Monday, February 14, 2011
"Limited Vision" and the Bigger Picture
I was a little upset when I discovered that the typeface, which had appeared perfectly legible the night before, was now indistinct and blurry, and I could not decipher a single word! I called my doctor the next morning, and I was given an appointment for the end of the week. After that exam, he booked me a visit with a very busy ophthalmologist - for six weeks after that.
She performed her magic and she worked her spells. At the end of our interlude, she informed me that I had two choices. The first was that she could write me a prescription for a pair of good eyeglasses, which would cost me about six hundred dollars, or I could go to the drugstore and find a pair of acceptable magnifying lenses for less than twenty. I reached into my jacket pocket, and pulled out the smudged, scratched dollar store glasses that I'd been using for the last two weeks. "Like these?" I asked.
All of us have limited vision to one or another degree. It might be the result of illness, accident, heredity or just the passing of time. It is regrettable, but it can usually be corrected.
Because our eyes are not at the sides of our heads near our ears, our field of vision is reduced too. We don't always see that leopard up the tree, the hot babe from high school or the grey car in the next lane. We can compensate for this too - it's time to turn our hearing aids up!
At one time, I had two part-time jobs which invariably got busier at the same time each year. One beautiful summer morning, I raced home from my ten-hour graveyard shift at one place to get ready for my seven-hour dayshift at the other. Dirty work clothes from the previous night flew and scattered down the hallway of my apartment as I ran into the bathroom and cranked the hot water in my shower as full as it could go. I noticed that it was darker behind my shower curtain than it usually was, and I was worried that I might be going blind - suddenly and with no prior warning! My concern was put to rest the moment that I took my wet, soapy sunglasses off.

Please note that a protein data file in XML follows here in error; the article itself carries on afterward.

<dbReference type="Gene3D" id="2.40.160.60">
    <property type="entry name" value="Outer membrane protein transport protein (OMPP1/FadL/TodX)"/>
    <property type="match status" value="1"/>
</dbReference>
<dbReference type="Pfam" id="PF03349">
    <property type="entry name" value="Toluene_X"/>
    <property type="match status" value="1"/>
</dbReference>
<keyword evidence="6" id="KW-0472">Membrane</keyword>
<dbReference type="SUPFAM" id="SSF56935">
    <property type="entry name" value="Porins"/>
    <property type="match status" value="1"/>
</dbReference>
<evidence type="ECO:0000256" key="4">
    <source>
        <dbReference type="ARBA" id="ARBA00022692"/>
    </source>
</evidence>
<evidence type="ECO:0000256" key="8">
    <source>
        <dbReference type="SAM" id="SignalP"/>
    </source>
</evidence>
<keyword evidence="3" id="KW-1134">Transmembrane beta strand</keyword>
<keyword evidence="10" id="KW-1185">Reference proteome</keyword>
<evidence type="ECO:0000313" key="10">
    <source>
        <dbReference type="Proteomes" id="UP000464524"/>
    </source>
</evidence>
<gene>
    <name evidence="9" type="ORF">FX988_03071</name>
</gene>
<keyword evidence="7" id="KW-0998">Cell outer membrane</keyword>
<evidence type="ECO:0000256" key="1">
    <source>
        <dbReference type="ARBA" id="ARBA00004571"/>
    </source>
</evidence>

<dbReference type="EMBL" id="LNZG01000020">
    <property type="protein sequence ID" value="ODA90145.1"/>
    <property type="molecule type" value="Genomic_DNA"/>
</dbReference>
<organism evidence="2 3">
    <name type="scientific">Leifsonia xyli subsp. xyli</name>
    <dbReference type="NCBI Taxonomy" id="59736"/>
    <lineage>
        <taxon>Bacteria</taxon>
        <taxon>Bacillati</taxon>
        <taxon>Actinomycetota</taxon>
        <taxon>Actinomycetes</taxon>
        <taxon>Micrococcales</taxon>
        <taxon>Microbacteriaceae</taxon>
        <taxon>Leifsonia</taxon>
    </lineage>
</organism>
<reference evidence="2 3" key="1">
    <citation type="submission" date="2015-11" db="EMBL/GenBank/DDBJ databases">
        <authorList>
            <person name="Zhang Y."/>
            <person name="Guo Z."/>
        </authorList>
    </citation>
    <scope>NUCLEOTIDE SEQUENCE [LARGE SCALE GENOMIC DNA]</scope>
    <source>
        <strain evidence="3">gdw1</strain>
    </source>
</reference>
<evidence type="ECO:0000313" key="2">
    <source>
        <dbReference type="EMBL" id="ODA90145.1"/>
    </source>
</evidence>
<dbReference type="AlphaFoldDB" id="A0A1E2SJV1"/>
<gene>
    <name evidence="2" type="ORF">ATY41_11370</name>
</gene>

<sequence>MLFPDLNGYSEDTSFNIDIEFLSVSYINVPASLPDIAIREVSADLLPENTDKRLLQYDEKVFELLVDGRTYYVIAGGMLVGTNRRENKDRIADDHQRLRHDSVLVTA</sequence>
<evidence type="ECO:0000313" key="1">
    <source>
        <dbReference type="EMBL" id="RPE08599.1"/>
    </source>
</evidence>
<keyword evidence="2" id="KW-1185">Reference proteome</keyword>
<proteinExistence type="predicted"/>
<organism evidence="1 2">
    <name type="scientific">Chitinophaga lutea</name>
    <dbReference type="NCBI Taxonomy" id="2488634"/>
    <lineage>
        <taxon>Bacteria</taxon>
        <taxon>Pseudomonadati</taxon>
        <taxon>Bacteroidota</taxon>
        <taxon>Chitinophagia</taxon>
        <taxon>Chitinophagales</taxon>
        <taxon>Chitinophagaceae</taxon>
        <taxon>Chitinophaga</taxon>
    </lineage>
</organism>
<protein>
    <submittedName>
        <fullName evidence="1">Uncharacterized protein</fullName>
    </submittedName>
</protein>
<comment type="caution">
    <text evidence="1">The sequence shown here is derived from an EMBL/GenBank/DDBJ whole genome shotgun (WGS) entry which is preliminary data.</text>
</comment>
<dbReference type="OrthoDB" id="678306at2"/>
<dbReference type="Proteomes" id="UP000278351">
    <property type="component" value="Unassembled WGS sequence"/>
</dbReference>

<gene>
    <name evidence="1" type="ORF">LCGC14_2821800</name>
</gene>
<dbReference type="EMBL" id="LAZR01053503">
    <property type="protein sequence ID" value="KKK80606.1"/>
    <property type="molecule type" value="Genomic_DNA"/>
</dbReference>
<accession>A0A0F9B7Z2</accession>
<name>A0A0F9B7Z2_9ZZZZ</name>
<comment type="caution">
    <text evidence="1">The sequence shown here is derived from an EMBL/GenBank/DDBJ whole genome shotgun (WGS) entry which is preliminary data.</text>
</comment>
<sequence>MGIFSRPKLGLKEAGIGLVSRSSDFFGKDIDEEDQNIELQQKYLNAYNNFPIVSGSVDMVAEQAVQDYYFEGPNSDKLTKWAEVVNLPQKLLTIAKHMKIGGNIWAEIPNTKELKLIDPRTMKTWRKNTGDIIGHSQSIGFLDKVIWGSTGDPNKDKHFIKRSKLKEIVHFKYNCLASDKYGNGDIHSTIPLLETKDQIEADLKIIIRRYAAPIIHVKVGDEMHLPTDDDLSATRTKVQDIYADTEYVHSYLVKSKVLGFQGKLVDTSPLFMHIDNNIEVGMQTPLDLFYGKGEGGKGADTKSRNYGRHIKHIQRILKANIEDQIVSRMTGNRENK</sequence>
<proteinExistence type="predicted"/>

Beauty, they say, is in the eye of the beholder. They also tell us that some people can't see the forest for the trees. If we stand too close to the canvas at the art gallery, we see tiny, little dots of muddy colour and might miss the gorgeous, bright vista that Renoir intended. Sometimes, we don't see the "Bigger Picture".
I miss the Bigger Picture a lot. I don't understand why I can buy an record of somebody's credit transactions from VISA, but I can't see how many dead "Liberals" voted in the last provincial election. Why is it that a business owner can list his entire family as fulltime employees (when they haven't even seen his place of business), but the people who actually do work for him get only sixteen-hour weeks with no benefits?
Why can Telus sell me a phone package with call display, and then offer me a service that hides my identity when I call you? Once, I lived in a strata property in New Westminster that had ten empty units. They were owned by seven doctors in Toronto, who had never visited the building. Did I mention that there were people sleeping under the protected overhang of our underground parking lot every rainy night?
Why would the provincial government "give" a downtown building to a seniors' society, and refuse to grant them funds for its maintenance? Why are we turning grain into alcohol for our fuel tanks and putting fruit into our cosmetics when so many people are hungry? Instead of going off to war, why don't we all go out to lunch?
And I don't understand how the stories, music and art of individuals can become the intellectual property of corporations. Why couldn't John Fogerty perform any of his old CCR songs for twenty years?
No, I don't always see the Bigger Picture, but aren't those little, muddy dots interesting?